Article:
THE CARES ACT MAKES IT EASIER TO DIP INTO YOUR 401(K) ACCOUNT, BUT BE CAREFUL
With more than 16 million Americans having filed for unemployment relief in the past weeks, it’s likely that many in financial need will look next to their 401(k) retirement accounts for cash. The Coronavirus Aid, Relief and Economic Security Act (“CARES”), which allocates $2 trillion toward economic stimulus and relief in the wake of the coronavirus pandemic, includes several provisions that make it easier for those affected by the outbreak to access retirement funds- but be careful.
Prior to the enactment of CARES, the penalty for withdrawing from a 401(k) before the age of 59½ is 10% of the distribution, plus an automatic withholding of at least 20% for taxes. That all changes in 2020. Now, an employee can receive a coronavirus-related distribution from their retirement plan of up to $100,000 any time in 2020. These distributions are exempt from the 10% early withdrawal penalty and can be taxed as income spread evenly over tax years 2020, 2021 and 2022. However, if you can pay back the amount you took out within three years, you can claim a refund on those taxes. There also are changes to the rules for borrowing against retirement accounts. For someone who qualifies under the below requirements, the loan limit increases to up to 100% of his or her account balance or $100,000, whichever is lesser. Repayments are deferred for one year (although interest still accrues and is added to the loan balance) and extends the five-year repayment period by the amount of time that repayments were suspended.
To qualify for this type of distribution or loan, the employee must certify that either:
1. the employee, or their spouse or dependent, was diagnosed with COVID-19 by a test approved by the Centers for Disease Control and Prevention (CDC), or
2. the employee is experiencing “adverse financial consequences” related to COVID-19 as a result of:
- being quarantined;
- being furloughed, laid off, or having reduced work hours;
- being unable to work due to lack of childcare;
- closing or reducing hours of a business owned or operated by the employee; or
- other factors as determined by the Secretary of the Treasury.
Should I take a distribution?
Even with the new rules in place, it’s still advisable to exhaust most other resources, such as emergency funds or other accessible forms of savings, before tapping into your retirement accounts. But if you are considering taking a distribution from your IRA or 401(k), consider the following:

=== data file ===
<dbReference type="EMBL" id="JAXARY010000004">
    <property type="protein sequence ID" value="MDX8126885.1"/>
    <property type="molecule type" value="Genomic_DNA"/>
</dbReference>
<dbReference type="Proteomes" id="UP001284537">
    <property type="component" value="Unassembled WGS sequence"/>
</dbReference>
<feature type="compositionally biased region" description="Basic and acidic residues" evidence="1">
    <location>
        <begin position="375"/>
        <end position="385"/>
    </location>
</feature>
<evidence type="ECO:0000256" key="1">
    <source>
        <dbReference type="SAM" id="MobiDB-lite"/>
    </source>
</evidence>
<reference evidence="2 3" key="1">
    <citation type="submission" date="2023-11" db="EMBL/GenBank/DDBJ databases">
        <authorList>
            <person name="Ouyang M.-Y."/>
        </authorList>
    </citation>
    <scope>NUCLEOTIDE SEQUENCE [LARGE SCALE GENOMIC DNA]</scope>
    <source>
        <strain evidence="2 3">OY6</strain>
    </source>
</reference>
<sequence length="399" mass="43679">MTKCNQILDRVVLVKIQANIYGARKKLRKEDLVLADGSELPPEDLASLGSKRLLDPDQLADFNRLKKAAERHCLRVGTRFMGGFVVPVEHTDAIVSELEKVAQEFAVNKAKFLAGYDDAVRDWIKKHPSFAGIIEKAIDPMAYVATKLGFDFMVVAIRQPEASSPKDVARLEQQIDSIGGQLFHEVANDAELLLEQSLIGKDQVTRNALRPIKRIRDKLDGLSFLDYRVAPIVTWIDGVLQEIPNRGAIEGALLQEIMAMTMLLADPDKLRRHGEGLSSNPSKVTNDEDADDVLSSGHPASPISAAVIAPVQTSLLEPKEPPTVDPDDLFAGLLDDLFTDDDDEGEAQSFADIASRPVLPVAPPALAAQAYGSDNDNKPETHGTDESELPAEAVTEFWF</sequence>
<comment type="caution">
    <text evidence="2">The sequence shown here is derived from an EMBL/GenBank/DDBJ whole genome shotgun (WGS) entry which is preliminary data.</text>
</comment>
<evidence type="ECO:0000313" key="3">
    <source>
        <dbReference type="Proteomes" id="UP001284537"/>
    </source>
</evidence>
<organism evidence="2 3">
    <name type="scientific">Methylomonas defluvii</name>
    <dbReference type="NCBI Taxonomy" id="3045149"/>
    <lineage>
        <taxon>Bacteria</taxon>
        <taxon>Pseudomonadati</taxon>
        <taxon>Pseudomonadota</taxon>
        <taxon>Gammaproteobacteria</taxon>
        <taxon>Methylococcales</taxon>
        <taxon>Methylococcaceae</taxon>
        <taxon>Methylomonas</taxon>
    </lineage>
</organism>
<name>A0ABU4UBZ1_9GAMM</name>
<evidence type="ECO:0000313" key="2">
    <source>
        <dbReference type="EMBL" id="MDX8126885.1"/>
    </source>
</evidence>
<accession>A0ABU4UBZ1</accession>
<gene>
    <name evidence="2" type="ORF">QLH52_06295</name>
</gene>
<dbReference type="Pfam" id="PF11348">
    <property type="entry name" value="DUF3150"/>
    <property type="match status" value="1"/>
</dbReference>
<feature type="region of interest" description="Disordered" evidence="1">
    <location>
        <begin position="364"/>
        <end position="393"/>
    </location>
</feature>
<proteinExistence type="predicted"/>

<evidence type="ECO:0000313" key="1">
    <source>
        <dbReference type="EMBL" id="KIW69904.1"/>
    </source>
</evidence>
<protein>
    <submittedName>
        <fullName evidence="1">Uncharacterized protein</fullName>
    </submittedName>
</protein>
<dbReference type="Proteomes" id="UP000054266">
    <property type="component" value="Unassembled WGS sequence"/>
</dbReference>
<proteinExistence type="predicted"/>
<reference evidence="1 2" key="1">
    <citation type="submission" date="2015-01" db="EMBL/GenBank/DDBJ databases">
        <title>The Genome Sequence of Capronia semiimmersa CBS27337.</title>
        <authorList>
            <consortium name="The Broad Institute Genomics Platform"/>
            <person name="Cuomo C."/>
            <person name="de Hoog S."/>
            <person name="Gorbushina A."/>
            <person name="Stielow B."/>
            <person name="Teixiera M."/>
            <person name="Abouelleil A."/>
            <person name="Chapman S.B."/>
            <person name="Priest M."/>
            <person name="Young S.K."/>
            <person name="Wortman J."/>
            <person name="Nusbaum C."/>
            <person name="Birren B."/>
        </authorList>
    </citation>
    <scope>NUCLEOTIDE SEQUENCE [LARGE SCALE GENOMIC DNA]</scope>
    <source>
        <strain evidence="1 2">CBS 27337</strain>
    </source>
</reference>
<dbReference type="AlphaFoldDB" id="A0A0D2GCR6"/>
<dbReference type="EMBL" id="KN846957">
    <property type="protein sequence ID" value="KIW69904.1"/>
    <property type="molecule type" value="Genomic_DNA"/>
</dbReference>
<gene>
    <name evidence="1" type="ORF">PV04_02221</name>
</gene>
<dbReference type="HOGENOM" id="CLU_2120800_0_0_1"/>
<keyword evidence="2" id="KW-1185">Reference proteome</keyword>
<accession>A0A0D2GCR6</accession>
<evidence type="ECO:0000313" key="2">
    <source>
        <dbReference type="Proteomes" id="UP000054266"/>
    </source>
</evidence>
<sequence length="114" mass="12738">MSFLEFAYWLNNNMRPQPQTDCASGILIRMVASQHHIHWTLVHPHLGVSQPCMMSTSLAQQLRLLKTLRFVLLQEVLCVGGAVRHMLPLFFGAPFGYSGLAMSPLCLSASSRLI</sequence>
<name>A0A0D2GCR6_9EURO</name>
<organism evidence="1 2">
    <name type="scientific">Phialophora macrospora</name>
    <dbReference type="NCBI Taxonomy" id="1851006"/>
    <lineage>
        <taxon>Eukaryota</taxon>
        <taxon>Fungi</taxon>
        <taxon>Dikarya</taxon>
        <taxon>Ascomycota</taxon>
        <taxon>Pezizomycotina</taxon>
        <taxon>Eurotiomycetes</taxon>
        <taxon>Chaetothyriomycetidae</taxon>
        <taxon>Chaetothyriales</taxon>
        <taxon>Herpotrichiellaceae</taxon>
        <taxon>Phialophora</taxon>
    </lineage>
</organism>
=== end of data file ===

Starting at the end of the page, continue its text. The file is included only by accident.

- Every distribution you take from your 401(k) or IRA today means less you’ll have for retirement.
- It’s a bad time to sell investments. In 2020, the S&P 500 had its largest first-quarter decline in history, finishing down 20% and markets may still be in the midst of a downturn. Pulling cash out of investment accounts after the market has fallen means you’re locking in any losses you’ve incurred and will you miss out on upcoming market rebounds.
- You’ll still owe income tax on your distribution from any tax-deferred retirement account. However, if you pay the distribution back within three years, you can file for a refund of the taxes you paid on that distribution.
Using cash from a retirement account should always be a last resort, but it may make sense to withdraw early to avoid high-interest debts or to avoid a risk of eviction or foreclosure from your residence. The key to minimizing the downside is to only take out what is absolutely necessary and, if possible, pay back the amount within three years — though the sooner you can pay it back, the better.
Farnsworth & vonBerg, LLP is continuing to monitor issues affecting clients and businesses in response to the coronavirus pandemic. If you have any questions, for more information on the topics mentioned above, or for assistance with addressing insurance issues, supply chain problems, development of best practices and protocols, or other matters affecting your business, please contact any of us here at F&V: firstname.lastname@example.org; email@example.com; firstname.lastname@example.org; email@example.com.
This publication should not be construed as legal advice or legal opinion on any specific facts or circumstances. The contents are intended for general informational purposes only, and you are urged to consult your own lawyer on any specific legal questions you may have concerning your situation.